Those Herods

When you read the New Testament you find repeated references to rulers called ‘Herod.’  These were actually four generations of the same ruling family – and they were all bad news!  Yet, God used them in order to bring His own Kingdom into the world!

Herod the Great (born about 70 years before Jesus) was the founder of the Herodian dynasty.  This son of a Jewish-Palestinian father and an Arab mother got his start when his influential father got the young man appointed the governor of Galilee.  With help from friends like Anthony and Cleopatra, this shrewd opportunist exhibited a competence and loyalty that endeared him to the Roman overlords and earned him an expanding realm.  Eventually Caesar Augustus designated him King over the united Kingdom of Judea (basically the modern country of Israel).  Under his dynamic rule his kingdom flourished in many respects, but he is most famous for his vast building projects.  Along with lavish palaces, massive fortresses, and the impressive seaport of Caesarea, Herod initiated in 20 BC the renovation and enlargement of the temple in Jerusalem, resulting in the magnificent structure which was the location of so many events of the New Testament.

Herod’s Jewish subjects had a love-hate relationship with him.  On the one hand they looked down on his mixed-race ancestry and despised him for being an enthusiastic tool of the Roman occupiers, yet they also felt a certain pride in the status he earned for their nation.   Always a ruthless ruler, as he aged he became increasingly paranoid and brutal.  He murdered many perceived rivals, including one of his wives and three of his sons, so his massacre of the babies in Bethlehem wasn’t at all out of character (Matthew 2).  When he knew he was near death in 4 BC it is recorded that he gathered a group of prominent Jewish men from around the country and ordered that they be executed as soon as he expired so that there would mourning, rather than joy, among his subjects!  (The order was disregarded.)

Herod Antipas was one of the three Rome-educated sons who each got a third of his kingdom when Herod the Great died.  Antipas was designated the Tetrarch of Galilee where Jesus spent most of His ministry, and is the man who had John the Baptist beheaded at the request of his step-daughter, Salome (Mark 6:14-29). Though Antipas tried to pass himself off as a devout Jew, things like that didn’t help!  When Jesus was brought before Pontius Pilate for trial, Pilate tried to ‘pass the buck’ on rendering a verdict by sending Jesus to Antipas, who happened to be in town, but he passed it right back! (Luke 23:6-12)  Antipas eventually lost his realm to his nephew Agrippa and was sent into exile.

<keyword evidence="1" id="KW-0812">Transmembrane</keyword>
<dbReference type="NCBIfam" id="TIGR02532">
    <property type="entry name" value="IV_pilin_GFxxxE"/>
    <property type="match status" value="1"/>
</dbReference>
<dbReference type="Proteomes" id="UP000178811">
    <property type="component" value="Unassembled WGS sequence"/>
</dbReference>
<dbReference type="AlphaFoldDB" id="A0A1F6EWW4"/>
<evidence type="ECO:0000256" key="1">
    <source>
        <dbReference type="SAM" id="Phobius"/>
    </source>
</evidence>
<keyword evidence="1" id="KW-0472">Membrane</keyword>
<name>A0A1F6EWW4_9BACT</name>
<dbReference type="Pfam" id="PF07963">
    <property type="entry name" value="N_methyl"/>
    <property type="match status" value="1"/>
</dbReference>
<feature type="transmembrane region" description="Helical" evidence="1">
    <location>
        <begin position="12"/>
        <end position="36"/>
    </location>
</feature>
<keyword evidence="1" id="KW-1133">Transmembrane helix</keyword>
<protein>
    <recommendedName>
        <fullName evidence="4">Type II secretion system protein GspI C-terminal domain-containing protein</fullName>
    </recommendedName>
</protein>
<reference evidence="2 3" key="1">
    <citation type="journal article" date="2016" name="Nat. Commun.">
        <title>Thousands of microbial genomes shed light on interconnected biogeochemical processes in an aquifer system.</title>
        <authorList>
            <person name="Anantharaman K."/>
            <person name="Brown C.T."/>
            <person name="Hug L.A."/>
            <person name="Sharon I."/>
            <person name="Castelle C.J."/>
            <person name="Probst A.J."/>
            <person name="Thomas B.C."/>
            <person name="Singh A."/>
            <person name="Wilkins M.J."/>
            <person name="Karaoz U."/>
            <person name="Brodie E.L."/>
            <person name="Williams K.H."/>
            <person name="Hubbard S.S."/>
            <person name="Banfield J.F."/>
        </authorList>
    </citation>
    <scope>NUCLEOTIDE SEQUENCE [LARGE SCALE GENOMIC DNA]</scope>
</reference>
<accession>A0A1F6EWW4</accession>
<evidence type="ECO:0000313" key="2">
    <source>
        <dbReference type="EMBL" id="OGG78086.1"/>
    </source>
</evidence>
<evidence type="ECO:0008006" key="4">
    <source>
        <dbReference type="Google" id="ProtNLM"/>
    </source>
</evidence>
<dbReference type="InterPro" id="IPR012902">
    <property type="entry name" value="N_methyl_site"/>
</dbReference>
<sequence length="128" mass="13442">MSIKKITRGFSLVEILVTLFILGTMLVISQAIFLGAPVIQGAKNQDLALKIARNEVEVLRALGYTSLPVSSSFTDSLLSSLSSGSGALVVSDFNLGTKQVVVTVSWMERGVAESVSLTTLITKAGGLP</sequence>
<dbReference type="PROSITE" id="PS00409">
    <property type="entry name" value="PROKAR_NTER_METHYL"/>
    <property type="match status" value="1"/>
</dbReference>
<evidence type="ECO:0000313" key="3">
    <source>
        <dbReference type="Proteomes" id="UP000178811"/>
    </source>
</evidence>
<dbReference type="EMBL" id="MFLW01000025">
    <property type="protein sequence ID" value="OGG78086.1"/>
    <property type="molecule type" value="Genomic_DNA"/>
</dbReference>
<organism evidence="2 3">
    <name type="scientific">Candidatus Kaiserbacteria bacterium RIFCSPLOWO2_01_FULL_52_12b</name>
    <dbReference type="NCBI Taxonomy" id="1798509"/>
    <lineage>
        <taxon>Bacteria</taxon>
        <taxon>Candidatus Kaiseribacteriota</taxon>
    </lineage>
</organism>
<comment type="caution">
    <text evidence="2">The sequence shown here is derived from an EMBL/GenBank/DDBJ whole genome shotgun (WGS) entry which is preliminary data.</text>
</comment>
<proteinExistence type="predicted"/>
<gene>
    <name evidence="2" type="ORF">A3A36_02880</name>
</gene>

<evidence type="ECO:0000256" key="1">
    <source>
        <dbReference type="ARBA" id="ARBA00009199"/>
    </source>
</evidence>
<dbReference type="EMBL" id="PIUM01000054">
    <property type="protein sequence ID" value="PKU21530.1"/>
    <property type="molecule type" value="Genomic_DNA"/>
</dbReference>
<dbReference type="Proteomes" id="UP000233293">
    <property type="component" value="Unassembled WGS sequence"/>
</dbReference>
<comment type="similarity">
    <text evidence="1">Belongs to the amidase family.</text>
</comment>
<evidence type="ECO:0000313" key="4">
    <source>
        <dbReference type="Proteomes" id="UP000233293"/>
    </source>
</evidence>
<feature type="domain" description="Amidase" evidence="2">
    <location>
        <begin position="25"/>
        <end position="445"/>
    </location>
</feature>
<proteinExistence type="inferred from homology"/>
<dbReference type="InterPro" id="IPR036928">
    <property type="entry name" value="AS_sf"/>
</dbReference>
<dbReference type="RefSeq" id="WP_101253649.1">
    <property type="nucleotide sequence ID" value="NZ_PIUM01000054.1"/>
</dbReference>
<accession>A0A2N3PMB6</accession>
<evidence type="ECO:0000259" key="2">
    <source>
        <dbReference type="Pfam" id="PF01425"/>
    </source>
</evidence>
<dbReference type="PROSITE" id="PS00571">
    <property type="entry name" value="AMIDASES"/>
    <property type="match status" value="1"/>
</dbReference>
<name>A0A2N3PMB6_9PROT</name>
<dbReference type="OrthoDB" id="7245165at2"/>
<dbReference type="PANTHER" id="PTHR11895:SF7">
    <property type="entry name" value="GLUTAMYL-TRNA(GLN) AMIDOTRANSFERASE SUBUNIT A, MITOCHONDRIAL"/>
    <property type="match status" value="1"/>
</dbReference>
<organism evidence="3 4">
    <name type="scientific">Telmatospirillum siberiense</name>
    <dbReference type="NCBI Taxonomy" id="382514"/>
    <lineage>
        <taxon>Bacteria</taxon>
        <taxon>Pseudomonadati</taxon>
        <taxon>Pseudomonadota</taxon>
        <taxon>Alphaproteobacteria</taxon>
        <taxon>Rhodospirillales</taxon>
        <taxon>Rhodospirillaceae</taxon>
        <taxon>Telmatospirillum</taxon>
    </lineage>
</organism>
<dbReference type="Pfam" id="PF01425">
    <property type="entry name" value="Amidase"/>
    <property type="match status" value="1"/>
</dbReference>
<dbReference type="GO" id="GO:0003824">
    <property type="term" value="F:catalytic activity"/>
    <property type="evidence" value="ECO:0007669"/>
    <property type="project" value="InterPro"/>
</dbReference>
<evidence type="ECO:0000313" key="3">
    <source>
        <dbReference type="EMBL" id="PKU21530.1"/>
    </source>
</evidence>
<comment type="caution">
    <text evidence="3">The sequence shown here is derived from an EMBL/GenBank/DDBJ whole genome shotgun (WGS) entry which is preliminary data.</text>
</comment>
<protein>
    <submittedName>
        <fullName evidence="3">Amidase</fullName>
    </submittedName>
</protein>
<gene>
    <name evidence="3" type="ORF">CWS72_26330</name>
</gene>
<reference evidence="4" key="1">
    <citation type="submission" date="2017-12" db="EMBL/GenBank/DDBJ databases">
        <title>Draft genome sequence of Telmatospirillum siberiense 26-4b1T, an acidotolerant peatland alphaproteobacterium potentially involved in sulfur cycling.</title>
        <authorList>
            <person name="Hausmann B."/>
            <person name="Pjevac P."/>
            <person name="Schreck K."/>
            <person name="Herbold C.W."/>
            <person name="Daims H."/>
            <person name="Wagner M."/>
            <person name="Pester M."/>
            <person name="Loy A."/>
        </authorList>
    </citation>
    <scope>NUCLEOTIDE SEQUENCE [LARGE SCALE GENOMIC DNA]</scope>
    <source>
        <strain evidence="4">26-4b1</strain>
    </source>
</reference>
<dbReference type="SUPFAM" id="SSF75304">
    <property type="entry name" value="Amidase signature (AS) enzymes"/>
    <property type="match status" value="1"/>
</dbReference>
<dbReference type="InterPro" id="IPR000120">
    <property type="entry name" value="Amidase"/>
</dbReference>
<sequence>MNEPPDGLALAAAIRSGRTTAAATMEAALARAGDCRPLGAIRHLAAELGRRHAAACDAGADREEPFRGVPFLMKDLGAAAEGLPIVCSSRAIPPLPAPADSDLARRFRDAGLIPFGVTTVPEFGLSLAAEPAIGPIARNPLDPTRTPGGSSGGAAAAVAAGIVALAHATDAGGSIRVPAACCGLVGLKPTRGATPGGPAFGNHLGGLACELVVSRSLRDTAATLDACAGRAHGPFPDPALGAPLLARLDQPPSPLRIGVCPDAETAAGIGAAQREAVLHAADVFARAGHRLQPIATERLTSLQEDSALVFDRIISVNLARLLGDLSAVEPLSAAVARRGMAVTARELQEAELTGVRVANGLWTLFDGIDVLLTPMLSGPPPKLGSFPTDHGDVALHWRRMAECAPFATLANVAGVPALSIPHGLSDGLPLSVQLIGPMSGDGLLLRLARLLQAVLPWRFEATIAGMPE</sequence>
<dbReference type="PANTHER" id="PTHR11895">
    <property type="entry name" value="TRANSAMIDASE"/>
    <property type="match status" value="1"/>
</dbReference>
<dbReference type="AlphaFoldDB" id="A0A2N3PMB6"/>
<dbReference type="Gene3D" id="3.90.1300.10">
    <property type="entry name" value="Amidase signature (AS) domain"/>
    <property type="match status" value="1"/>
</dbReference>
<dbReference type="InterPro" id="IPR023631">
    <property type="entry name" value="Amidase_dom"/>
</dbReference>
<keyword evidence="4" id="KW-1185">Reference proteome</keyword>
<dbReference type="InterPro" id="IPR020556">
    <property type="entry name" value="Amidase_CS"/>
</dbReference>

Herod Agrippa I was a grandson of Herod the Great (his father was one of the sons who his grandfather had ordered killed).  He grew up in Rome as a schoolmate and chum of Caligula (the dissolute ‘madman’ who was Rome’s most notorious emperor), and Claudius, who was Caligula’s successor.  Agrippa was a playboy who blew through his money and had to flee Rome to escape his creditors, but thanks to his influential friends, he eventually was named king over the entire realm that his grandfather once ruled.  When he finally arrived in Jerusalem, he endeared himself with the Jewish leaders by his efforts to stamp out a troublesome new sect called “Christians.”  Agrippa’s reign proved short, however, as within three years he expired painfully in what is the only ‘death by worms’ recorded in the Bible (Acts 13:18-23, and also independently corroborated by the Jewish-Roman historian Flavius Josephus).

Herod Agrippa II was 17 years old when his dad died, and was at first given only some minor territories.  Later, he was also given an area around Jerusalem and took up residence there and in Caesarea as the figurehead leader of the Jewish nation.  It was in the latter city, traveling in the company of his notorious sister Bernice (with whom he was said to be having an incestuous affair), that he met with the imprisoned Apostle Paul in AD 58 (Acts 25:13-26:32).  When the Romans destroyed Jerusalem in AD 70, he retained his titles, but there really wasn’t much left to rule and the dynasty petered out.   The Herods were done, but God’s Kingdom was just getting started!

Leave a Reply

Fill in your details below or click an icon to log in: Logo

You are commenting using your account. Log Out /  Change )

Twitter picture

You are commenting using your Twitter account. Log Out /  Change )

Facebook photo

You are commenting using your Facebook account. Log Out /  Change )

Connecting to %s